Why People Can't Sing

Almost everyone can sing, but few people believe they can.  Consequently, few people actually sing.  It's more a matter of attitude than ability.

What is singing, anyway?  Well, it's not speaking, that's for sure.  Singing uses a different part of the brain than speech.  People who stutter uncontrollably can sing just fine.  People who cannot speak due to strokes can sometimes sing.  People with Alzheimer's disease who can barely remember their own names can sometimes be capable of song.

Singing is different from speaking in a number of ways.  Speaking is a series of consonants separated by vowels.  Consonants are emphasized, and vowels are simply there to smooth the transition between consonants.  Singing is the opposite.  Singing is a series of vowel sounds separated by consonants.  The vowels are elongated while the consonants are de-emphasized. 

Imagine you have a dog named Barney.  Say his name.  "Barney."  Now imagine Barney is outside and you are calling him.  "Baaaaaarneeeeeeeey."  The first is speech, the second is singing.  That's all there is to it.  Really.

Well, actually there is quite a lot more to it, but most of what people lack can be learned and developed over time.  For most people the major hurdle is the mental one.  They think they can't sing, and their lack of faith in themselves makes them shy.  They develop weak, breathy, tremulous singing voices.  Yet when they call the dog, they do it with power. 

I see this in church all the time.  People with powerful speaking voices can barely raise their voices in song.  The problem isn't physical, it's mental.  People haven't grown up singing and they are unsure of themselves.  They have psyched themselves out.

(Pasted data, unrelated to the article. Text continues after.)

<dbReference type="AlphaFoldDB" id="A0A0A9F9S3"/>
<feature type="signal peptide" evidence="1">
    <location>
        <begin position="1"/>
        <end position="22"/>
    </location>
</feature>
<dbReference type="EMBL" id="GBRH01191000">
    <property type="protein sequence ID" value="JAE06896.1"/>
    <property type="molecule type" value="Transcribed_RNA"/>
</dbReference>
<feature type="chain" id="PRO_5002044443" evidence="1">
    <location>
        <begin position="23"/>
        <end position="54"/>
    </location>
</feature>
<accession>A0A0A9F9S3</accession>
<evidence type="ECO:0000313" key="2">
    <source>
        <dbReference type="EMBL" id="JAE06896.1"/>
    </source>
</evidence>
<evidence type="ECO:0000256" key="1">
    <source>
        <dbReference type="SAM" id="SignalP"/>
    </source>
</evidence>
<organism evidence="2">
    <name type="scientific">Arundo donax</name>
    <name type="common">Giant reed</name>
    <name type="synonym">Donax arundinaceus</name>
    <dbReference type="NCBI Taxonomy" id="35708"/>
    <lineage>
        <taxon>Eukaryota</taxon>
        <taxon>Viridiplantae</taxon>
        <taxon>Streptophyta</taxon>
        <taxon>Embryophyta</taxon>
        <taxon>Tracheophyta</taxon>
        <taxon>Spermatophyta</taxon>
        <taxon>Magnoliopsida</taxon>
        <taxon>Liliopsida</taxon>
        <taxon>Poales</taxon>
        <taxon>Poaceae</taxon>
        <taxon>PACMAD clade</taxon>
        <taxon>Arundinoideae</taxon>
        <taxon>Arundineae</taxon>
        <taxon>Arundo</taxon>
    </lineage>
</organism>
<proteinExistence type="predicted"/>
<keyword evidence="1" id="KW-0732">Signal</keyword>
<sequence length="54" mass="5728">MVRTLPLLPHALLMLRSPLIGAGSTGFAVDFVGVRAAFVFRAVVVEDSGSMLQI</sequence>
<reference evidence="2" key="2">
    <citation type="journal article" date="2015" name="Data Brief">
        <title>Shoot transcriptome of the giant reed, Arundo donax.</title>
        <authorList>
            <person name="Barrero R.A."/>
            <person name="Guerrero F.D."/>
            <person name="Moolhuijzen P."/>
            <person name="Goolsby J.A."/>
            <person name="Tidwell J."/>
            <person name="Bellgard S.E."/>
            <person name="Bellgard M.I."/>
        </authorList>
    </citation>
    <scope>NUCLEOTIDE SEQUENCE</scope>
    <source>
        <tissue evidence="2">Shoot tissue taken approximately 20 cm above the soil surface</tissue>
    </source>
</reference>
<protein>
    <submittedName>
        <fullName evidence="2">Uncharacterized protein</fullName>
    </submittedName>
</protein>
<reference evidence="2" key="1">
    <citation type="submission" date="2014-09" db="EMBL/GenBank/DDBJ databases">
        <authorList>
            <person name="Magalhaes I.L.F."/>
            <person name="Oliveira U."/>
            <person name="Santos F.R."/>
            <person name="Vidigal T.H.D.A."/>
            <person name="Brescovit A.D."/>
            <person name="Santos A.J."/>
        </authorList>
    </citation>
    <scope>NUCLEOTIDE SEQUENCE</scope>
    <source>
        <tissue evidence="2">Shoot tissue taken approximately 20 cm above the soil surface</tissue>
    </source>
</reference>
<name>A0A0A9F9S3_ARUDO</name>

This mental block is due, in part, to the growth of electronic media.  In days gone by, people created their own entertainment.  They got together in groups, gathered around whatever instrument was available, and sang songs.  People sang their way through their chores.  They sang their way through their joys and sorrows.  They sang songs to teach their children.  They sang songs to put their children to sleep.  Their children sang songs at play.  Singing was part of everyday life. 

Then came records, radio, movies, & television.  Suddenly the world's greatest entertainers were available almost on demand.  Instead of making their own entertainment, people could simply purchase it.  Why listen to the warblings of your own friends and family when they pale in comparison to the greats?

Good voices are everywhere,  but few people believe they posses one.  Great voices, by contrast, are quite rare.  Great voices are freaks of nature, kind of like extreme intelligence or being seven feet tall.  If great voices conferred some reproductive advantage, their would be more of them.  But great voices are few, so few that they stand out.  In the days before electronic media, people could go their entire lives without ever hearing one of these freakishly gifted folk.  Now, the record shops are full of them.  It makes it seem like we, the merely adequate, are somehow lacking, being  born with a voice that is merely "good" isn't good enough.  I'm not seven feet tall, and I'm fine with it.  I can't sing like Sinatra, and I feel the ache of it.  Odd.

While you and I could never posses a voice like Pavarotti, and while we may never make women swoon like the Beatles, we certainly could learn to use the voices we've been given.  It's simply a matter of believing in ourselves and not feeling bad because we can't be great.